Every great professional athlete will tell you how much visualization plays in their success in sports. I can honestly tell you with experience how it has profoundly changed my life both inside and outside of the competitive arena.
When one uses visualization you never fail. To get what you desire and want you must first learn how to see it. Once the brain can see it, it will begin to garner the resources to go find it. Not only seeing it but you need to engage all the senses: seeing, touch, hearing, tasting, and smell.
Before I go further in how you practice visualization, I would first like to clear up some misconceptions. Some people will say visualization only includes seeing but not the other senses. Including the other senses is often referred to as mental imagery or guided visualizations. From my research visualization, mental imagery and guided visualization are all the same. This is confirmed by Dr. Jerry Epstein who is a pioneer in using mental imagery for treating physical and emotional problems.
In 2010 I was preparing for my first international competition in Las Vegas. Prior to that I last competed in 2006 in a local tournament where I had lost on a questionable decision. As I began my preparations I researched the top competitors in my division and found some video on the reigning champion. His game was fast, aggressive and strong, often overpowering his opponents to victory.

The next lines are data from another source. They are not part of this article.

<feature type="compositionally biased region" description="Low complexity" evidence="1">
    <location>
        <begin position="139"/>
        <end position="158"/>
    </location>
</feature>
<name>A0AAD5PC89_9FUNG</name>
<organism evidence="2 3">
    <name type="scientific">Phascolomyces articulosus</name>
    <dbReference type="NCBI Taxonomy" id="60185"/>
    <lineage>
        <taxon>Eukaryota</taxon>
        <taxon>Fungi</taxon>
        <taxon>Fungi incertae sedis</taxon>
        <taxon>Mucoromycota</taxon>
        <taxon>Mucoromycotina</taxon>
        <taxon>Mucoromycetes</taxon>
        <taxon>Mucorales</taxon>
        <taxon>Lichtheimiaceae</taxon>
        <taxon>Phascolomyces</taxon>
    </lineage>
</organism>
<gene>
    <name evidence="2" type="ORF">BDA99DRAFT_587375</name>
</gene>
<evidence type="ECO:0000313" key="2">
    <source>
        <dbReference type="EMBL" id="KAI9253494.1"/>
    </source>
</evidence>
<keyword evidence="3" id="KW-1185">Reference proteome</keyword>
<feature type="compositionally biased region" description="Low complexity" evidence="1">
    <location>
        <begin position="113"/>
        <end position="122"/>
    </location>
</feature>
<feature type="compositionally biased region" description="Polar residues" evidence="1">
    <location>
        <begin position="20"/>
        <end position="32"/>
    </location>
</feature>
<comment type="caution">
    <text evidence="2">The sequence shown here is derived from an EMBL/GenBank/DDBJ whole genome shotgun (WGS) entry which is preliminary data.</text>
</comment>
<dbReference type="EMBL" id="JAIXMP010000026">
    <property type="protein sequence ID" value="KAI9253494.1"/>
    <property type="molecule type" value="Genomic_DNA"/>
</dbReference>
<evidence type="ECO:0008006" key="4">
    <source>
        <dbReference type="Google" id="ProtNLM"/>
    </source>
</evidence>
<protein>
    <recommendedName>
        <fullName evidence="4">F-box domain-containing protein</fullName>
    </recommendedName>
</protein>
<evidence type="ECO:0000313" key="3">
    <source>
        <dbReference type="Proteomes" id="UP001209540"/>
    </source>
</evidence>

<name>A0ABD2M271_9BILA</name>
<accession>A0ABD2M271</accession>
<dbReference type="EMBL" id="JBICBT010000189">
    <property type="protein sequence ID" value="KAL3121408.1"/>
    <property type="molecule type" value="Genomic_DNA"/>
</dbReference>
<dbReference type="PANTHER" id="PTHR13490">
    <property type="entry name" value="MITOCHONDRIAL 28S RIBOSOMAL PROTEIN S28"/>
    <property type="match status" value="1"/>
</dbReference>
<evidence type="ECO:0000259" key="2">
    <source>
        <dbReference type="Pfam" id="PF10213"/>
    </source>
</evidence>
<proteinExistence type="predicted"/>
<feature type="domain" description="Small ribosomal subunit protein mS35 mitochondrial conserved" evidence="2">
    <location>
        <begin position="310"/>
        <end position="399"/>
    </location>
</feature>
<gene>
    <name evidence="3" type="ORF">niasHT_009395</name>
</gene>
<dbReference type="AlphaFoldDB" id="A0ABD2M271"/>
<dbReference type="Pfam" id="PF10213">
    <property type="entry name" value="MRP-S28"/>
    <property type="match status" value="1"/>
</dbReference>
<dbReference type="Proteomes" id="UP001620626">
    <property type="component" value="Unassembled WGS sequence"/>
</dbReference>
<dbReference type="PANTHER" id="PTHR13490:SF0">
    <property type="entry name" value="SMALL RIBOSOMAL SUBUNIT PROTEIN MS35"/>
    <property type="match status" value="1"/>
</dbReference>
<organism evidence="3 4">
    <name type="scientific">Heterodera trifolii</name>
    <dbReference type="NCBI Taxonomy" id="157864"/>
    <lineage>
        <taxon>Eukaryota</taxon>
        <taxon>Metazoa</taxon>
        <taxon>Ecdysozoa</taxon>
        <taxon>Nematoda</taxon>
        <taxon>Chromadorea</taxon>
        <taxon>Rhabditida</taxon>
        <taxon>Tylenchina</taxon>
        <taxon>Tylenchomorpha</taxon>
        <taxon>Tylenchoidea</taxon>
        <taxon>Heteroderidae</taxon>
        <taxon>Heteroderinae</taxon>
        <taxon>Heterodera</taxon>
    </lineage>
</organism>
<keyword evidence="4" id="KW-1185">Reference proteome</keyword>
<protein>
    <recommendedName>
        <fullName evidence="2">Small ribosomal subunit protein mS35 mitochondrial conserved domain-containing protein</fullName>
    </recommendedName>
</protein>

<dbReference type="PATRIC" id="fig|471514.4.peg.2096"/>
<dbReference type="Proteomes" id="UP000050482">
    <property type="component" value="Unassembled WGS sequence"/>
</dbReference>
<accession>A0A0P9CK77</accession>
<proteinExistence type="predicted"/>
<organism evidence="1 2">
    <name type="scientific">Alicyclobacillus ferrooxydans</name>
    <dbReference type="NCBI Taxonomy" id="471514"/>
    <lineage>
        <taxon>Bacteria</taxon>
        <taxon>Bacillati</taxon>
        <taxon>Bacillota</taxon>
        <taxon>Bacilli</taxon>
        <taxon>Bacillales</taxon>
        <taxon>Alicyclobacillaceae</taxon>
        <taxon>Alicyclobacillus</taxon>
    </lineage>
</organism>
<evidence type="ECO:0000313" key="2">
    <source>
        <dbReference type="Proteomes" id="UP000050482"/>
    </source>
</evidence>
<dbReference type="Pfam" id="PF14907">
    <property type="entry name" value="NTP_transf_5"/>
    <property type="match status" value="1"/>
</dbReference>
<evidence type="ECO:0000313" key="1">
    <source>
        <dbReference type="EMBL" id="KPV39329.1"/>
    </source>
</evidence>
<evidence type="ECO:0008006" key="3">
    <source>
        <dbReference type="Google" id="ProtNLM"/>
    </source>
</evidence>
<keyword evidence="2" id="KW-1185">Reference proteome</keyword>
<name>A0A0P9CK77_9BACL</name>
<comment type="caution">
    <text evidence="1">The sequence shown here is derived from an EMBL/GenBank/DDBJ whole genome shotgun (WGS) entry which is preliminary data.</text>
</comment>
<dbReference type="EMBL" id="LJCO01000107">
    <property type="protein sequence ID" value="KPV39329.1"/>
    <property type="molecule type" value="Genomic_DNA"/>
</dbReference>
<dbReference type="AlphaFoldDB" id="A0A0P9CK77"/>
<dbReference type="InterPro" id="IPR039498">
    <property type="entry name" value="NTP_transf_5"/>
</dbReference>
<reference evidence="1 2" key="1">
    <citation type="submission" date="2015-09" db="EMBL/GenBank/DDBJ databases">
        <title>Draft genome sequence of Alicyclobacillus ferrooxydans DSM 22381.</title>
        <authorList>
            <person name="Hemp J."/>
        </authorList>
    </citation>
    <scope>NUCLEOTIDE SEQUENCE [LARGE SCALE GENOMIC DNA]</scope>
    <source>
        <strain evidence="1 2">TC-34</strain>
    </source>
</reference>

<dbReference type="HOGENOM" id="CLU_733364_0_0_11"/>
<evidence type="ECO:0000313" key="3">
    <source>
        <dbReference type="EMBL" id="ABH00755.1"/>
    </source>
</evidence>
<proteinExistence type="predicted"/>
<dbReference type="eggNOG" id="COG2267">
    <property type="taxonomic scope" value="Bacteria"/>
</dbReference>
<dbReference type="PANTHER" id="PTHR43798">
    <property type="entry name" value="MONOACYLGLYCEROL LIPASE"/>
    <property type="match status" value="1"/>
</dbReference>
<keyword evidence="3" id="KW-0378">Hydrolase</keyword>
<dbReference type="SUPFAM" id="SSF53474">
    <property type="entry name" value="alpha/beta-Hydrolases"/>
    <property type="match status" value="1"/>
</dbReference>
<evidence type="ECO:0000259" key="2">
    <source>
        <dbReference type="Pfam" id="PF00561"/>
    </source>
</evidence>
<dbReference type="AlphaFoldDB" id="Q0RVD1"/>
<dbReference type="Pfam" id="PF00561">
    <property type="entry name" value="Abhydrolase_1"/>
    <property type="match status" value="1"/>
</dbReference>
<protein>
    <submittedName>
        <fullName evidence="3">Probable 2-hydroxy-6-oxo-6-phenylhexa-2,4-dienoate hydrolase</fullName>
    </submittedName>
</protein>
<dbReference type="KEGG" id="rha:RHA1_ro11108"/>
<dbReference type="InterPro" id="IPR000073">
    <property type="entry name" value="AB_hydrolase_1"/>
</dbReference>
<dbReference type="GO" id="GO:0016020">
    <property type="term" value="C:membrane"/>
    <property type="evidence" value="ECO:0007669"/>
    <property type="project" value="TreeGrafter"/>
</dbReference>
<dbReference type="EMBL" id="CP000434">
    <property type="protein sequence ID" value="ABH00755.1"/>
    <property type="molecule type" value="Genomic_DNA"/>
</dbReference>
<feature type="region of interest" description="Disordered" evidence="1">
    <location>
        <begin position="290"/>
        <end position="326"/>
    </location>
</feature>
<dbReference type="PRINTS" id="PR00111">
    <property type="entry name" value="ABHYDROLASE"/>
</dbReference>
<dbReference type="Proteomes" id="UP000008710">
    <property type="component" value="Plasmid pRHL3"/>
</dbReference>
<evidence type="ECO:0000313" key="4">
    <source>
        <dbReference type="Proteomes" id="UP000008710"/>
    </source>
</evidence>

For months, I imagined what it would be like to compete against him. I hear our names being called to the ring, the smell of the mats, the feel of the uniforms, seeing the crowd cheer. I also imagined what it would feel like to have my hand raised in victory, receiving my gold medal, and coming home seeing my teammates congratulate me. These images gave me confidence, motivated me during my training sessions, fueling my inner drive to succeed. When I got to Las Vegas I walked into the empty arena the night before, sat in the stands, closed my eyes to replay the match and the gold medal ceremony. When the day of the competition arrived sure enough we met in the finals and I ended up tapping him out in under minute and half. All the time I invested in mental training paid off with a gold medal podium.